Panel discussion summary - Paywall: The Business of Scholarship

Updated: Mar 19


Listen to the Podcast or carrying on reading the below:


It's been nearly two weeks since I attended the screening of Paywall: The Business of Scholarship film on Wednesday 30th January 2019 at the British Library, so I thought I better jot down my thoughts sooner rather than later. The screening preceded a panel discussion with:

Big thanks to RLUK and Arcadia Fund for hosting this event, and the nibbles and drinkies after! The event was not heavily attended but there was an interesting mix of people nevertheless.


I took my mother, a retired private client solicitor, to the screening to give her better insight into what she has started to hear more and more about on BBC Radio 4 - open access (OA).


Lights, Camera, Action


Have you seen it yet? This film was first publicly shown on 5th September 2018 and has been screened all over the world. Of course, you can access it freely - it would be a bit hypocritical if you couldn't! Watch it here - Paywall: The Business of Scholarship.


Jason produced the film after undertaking 70 interviews over 18 months - originally an investigative piece turned into a documentary. Clearly a huge amount of work has gone to pull this film together, and Jason is very passionate about what he does.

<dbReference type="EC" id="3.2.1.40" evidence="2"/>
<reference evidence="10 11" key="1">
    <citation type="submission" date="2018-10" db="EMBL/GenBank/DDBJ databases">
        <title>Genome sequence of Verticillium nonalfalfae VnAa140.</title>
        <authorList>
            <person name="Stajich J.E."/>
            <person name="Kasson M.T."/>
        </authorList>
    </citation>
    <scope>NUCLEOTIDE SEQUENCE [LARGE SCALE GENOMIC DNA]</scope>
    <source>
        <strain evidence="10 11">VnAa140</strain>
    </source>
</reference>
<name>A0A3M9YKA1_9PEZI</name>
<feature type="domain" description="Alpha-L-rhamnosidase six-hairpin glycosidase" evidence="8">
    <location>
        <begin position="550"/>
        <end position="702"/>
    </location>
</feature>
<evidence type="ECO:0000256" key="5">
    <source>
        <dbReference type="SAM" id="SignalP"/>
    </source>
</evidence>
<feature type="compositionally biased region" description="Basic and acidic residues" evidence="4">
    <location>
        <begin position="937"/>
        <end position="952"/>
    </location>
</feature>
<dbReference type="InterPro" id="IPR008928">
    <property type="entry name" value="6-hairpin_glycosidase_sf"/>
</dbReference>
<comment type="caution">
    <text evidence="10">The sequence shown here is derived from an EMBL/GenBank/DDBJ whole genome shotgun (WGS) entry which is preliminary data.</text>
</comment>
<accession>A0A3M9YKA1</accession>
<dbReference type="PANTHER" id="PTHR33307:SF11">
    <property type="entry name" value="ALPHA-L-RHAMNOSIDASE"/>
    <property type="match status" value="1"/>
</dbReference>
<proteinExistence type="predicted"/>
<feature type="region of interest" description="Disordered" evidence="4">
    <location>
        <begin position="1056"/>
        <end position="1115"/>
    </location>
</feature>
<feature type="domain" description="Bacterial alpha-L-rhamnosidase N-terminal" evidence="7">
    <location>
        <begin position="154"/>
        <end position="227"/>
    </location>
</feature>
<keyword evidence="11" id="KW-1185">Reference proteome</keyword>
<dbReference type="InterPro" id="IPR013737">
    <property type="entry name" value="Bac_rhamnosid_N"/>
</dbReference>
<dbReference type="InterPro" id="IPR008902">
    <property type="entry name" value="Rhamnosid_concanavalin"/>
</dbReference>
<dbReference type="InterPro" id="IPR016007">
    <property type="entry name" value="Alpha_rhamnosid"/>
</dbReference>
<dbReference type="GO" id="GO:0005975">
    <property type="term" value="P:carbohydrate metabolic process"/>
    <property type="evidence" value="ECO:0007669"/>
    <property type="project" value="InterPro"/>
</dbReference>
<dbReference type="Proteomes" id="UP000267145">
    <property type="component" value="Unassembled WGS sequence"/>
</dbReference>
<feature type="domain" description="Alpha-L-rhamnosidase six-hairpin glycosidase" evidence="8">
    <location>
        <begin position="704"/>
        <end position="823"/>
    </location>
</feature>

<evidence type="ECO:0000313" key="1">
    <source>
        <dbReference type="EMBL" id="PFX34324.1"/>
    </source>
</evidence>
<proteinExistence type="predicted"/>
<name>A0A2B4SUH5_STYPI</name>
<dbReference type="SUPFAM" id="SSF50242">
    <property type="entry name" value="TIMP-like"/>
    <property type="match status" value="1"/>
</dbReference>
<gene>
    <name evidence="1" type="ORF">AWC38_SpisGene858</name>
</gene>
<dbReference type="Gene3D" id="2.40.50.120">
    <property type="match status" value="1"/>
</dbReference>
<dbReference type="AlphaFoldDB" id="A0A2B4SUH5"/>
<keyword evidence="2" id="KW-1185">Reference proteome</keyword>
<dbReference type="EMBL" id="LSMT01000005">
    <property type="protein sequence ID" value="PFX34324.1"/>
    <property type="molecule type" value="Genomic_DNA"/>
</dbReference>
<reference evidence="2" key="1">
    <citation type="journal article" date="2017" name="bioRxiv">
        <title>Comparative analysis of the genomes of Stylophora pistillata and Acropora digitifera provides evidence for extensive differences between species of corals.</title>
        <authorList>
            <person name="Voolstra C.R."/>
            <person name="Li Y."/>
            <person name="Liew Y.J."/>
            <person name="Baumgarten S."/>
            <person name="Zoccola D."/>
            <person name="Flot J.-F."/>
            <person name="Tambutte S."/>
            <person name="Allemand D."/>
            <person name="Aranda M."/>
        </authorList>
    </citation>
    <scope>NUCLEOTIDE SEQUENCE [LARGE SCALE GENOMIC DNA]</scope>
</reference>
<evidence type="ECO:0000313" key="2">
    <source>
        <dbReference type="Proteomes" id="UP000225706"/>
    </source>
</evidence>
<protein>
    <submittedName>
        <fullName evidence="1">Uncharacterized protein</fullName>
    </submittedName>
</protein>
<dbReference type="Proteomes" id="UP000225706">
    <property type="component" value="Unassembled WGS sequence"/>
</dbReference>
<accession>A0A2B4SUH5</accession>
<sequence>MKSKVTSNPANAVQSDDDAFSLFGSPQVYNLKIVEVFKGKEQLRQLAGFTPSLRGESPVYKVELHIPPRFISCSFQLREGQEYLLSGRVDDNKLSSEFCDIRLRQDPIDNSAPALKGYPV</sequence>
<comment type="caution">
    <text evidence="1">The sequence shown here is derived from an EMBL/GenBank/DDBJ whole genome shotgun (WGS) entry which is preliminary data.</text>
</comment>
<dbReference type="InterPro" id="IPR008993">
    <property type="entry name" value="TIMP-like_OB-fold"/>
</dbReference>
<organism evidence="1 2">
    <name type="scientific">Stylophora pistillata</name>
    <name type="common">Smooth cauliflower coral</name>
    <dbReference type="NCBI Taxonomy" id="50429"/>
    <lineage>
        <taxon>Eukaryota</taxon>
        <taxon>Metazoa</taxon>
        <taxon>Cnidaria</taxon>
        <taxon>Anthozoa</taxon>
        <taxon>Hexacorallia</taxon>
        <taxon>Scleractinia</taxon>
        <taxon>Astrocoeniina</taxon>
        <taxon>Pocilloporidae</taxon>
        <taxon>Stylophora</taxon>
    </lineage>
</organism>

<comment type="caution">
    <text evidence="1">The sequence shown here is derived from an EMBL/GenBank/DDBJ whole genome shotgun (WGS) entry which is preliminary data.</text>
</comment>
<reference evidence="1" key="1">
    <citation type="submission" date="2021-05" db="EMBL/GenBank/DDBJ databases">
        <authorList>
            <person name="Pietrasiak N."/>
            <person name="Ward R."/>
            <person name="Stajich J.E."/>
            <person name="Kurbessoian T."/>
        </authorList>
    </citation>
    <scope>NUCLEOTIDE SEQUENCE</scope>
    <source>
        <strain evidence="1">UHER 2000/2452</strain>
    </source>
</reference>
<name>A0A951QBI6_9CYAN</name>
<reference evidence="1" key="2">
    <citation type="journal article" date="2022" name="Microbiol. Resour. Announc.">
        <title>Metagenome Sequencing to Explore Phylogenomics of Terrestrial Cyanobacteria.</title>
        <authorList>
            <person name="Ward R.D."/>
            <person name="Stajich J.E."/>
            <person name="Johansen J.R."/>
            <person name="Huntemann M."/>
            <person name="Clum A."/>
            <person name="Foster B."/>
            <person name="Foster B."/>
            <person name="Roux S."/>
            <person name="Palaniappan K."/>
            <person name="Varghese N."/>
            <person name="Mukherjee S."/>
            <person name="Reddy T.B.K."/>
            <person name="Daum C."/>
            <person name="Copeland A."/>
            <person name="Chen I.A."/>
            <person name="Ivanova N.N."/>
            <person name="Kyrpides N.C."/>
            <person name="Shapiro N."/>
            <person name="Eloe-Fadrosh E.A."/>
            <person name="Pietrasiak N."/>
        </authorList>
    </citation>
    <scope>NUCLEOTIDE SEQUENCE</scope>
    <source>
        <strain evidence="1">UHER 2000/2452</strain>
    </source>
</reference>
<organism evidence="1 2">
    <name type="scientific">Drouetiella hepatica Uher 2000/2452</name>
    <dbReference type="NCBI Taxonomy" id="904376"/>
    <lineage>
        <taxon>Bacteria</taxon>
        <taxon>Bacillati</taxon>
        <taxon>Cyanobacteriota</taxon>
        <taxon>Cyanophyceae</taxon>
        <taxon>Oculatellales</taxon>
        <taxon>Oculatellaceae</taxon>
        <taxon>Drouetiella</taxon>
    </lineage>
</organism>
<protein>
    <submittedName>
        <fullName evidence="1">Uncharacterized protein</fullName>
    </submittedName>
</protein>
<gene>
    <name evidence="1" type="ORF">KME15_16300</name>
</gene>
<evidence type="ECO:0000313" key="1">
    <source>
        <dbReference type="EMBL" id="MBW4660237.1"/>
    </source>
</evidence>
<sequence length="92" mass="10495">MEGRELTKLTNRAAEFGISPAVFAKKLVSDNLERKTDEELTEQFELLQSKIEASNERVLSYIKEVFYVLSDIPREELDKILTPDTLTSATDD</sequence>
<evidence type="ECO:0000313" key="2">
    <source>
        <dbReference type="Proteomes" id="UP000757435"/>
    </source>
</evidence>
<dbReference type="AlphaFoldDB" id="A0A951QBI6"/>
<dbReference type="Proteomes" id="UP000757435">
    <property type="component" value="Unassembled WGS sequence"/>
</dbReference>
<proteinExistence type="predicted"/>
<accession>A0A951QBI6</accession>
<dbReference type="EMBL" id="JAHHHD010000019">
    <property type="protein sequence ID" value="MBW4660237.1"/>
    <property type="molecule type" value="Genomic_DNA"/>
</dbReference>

Now I could spend my time reviewing this film but it's been over five months since it was first shown and there are plenty of great reviews out there you could read to save me reinventing the wheel:

What I will say is that I found many of the interviews really interesting and overall myself and my mother enjoyed the film (it was my second screening). There were parts though that I felt Elsevier took most of the flack for what is an industry wide issue - they're a commercial business at the end of the day so they want to make money and they clearly had a model that worked very well for them. Businesses are run by people and many of us know people or, like people on the panel even, have worked for Elsevier. I know some really good people who work at Elsevier so we should consider the human element here and not everyone is the 'devil' as I have often heard Elsevier referred as. I've seen, even back in 2007, how much Elsevier was having a hold on librarians and budgets. It was shocking and the knock on effect with other suppliers and publishers scrambling to keep a piece of the budget - though this did force them to rethink their offerings/strategies and what buying models they could bring to the table.


In situations like this, you need a movement to introduce change - that change is happening but we still have a long way to go to find the right solutions. And with predatory publishers on the prowl it just adds to the complexities but hopefully new collaborations like Projekt Deal and initiatives like Plan S will help to reduce or even eliminate these issues.


The Panel


So what is this blog post about? Well I thought it was worth summarizing the panel discussion:

  • Around a quarter of a century ago the publishing industry was affected by rising costs, reduced access and journals in crisis